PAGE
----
Gary Schwartz, “Rembrandt’s David and Mephiboseth: a forgotten subject from Vondel,” in Tribute to Lotte Brand Philip, art historian and detective, New York (Abaris Books) 1985, pp. 166-74
Gary Schwartz, “Jan van der Heyden and the Huydecopers of Maarsseveen,” The J. Paul Getty Museum Journal 11 (1983), pp. 197-220
The painting that is the subject of the article was de-accessioned by the Getty Museum and sold at auction in New York (Sotheby’s) on 25 January 2007. It was bought by Baron Willem van Dedem, a distinguished collector of Dutch and Flemish paintings. (Baron van Dedem died in November 2015.)
“Digital imagery and user-defined art,” The Art Bulletin 79 (June 1997), pp. 206-08
The complete section of The Art Bulletin in which the article by Gary Schwartz appears on pp. 206-08 is dedicated to “Digital Culture and the Practices of Art and Art History.”
“Le musée documentaire: reflections on a database of works mentioned in art treatises and town descriptions before 1800,” Journal of Information Science 15 (1989), pp. 41-47. Originally published in AICARC: Bulletin of the Archives and Documentation Centers for Modern and Contemporary Art 1986(2)/1987(1), pp. 56-59
On Sunday afternoon, 13 March 2011, the eminent art historian Leo Steinberg died, in his own long-time home on West 66th Street in New York, at the age of 90. I have called Leo Steinberg a good friend since we met for the first time at the National Gallery in London in 1966. When Loekie and I were married in New York in April 1968, Leo took us and our wedding guests to lunch at Ratner’s on Second Avenue. We have always thought of him as the godfather of our marriage, now in its 42nd year.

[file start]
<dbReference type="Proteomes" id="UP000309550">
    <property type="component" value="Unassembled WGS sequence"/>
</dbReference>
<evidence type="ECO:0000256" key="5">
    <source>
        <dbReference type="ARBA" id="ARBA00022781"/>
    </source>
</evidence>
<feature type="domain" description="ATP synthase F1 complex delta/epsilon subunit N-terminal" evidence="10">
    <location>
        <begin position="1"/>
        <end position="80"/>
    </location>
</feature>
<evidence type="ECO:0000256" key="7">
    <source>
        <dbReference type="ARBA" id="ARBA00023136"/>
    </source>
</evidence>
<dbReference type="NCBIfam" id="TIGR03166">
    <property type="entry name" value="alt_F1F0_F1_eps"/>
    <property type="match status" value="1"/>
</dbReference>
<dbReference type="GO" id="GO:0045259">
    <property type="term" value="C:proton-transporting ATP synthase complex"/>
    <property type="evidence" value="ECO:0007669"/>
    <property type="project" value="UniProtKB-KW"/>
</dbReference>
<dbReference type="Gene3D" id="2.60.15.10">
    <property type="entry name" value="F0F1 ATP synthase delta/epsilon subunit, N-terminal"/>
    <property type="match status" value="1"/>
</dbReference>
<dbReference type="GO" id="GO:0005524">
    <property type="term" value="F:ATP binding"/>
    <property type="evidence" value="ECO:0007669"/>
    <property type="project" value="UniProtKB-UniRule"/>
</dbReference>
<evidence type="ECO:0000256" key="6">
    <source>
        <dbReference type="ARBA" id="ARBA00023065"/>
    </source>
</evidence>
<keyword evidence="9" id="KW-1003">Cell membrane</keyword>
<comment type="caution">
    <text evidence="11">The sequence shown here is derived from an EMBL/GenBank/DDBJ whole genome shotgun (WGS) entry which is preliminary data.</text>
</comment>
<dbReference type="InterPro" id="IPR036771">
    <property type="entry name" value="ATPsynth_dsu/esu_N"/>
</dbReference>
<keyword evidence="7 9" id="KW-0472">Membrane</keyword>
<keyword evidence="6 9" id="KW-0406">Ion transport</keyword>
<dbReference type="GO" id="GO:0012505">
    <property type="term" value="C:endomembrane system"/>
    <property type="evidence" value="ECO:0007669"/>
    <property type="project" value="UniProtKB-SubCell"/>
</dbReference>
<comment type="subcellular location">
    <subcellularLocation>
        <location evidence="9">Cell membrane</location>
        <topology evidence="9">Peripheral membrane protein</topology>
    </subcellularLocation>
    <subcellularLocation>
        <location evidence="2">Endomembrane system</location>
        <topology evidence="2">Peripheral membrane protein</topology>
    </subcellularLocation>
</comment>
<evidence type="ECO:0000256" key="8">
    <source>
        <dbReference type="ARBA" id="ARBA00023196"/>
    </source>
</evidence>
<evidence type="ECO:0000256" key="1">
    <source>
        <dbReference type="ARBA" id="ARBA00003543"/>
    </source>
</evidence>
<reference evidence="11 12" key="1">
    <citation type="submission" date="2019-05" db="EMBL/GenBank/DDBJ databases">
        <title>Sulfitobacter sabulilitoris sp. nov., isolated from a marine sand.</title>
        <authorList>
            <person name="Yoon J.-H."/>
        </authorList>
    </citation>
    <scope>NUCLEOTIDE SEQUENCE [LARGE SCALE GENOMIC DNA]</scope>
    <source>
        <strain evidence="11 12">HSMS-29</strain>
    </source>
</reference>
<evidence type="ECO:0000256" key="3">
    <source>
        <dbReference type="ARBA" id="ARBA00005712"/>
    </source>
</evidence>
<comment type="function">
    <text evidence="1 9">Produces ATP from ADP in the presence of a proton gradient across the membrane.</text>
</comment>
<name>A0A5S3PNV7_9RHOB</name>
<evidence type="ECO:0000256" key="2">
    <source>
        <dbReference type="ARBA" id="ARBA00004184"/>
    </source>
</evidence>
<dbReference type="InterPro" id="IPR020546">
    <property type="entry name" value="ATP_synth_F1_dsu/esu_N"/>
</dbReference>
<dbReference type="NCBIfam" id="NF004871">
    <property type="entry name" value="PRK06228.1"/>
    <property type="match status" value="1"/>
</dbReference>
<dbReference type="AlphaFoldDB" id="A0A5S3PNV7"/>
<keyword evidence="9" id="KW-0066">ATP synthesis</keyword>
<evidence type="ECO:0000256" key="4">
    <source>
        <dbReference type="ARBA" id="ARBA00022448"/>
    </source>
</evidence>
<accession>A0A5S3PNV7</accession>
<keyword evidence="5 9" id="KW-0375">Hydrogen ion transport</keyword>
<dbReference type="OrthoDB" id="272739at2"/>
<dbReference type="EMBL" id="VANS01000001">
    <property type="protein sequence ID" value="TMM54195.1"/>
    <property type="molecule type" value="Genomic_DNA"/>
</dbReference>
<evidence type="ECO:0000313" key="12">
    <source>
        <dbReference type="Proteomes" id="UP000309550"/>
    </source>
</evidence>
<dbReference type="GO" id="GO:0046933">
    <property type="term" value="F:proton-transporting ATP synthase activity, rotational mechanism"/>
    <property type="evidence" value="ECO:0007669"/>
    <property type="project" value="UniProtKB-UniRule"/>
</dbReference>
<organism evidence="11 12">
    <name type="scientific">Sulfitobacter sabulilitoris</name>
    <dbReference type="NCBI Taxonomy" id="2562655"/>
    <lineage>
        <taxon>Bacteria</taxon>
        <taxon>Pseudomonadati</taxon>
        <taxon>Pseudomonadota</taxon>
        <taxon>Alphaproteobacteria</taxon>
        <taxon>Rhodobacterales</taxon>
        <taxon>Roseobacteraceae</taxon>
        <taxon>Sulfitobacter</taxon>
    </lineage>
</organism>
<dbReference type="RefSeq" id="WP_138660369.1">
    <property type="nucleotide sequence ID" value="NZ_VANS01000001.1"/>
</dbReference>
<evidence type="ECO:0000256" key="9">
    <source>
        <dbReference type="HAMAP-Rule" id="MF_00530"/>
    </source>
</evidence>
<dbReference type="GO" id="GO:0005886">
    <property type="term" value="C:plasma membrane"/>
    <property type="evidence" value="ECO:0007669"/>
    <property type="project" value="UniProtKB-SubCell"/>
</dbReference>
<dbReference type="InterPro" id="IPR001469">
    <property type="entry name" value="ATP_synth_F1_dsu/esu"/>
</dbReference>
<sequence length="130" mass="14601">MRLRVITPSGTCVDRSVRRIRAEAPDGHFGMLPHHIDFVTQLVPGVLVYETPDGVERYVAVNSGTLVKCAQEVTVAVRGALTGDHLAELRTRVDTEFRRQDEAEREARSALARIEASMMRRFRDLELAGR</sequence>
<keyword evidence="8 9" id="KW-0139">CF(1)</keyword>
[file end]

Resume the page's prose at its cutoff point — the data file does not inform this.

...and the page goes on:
In 1994, Leo Steinberg came to the Netherlands to deliver a public lecture at Utrecht University. This is the text of the talk by which I introduced him to the audience.
Open pdf (282 kB) at Leo Steinberg Utrecht 1994
Vol. IV of A corpus of Rembrandt paintings is the first for which Ernst van de Wetering is fully responsible. The uneasy relationship of the new volume to vols. I-III is examined critically.
Published in HNA News and Review of Books, November 2006, pp. 28-31, without illustration. Available online, though only for members of HNA (Historians of Netherlandish Art – if you are not a member – join!). Published previously in German in the Frankfurter Allgemeine Zeitung, 3 May 2006, which can be downloaded for one euro at https://fazarchiv.faz.net/.
Download pdf (300 kB)
An extended critique of the Rembrandt Research Project and of connoisseurship in general. Published in the last issue of the short-lived journal Annals of Scholarship. The issue is dated 1993, but the sickness and death of the editor, Ruth Graham, led to a delay in publication until 1995.
Not more often than once in a lifetime does it happen that a senior practitioner of a given field can move to another and revolutionize it. That was the achievement of the later Michael Montias.
A painting that is ignored in the first three volumes of the Corpus of Rembrandt paintings has now been attributed to Rembrandt by the leader of the Rembrandt Research Project. His arguments give Schwartz reason to investigate his methods and ask what criteria should be addressed in judging the authorship of old master paintings. He first tells the story of how the painting was bought and sold since 1970.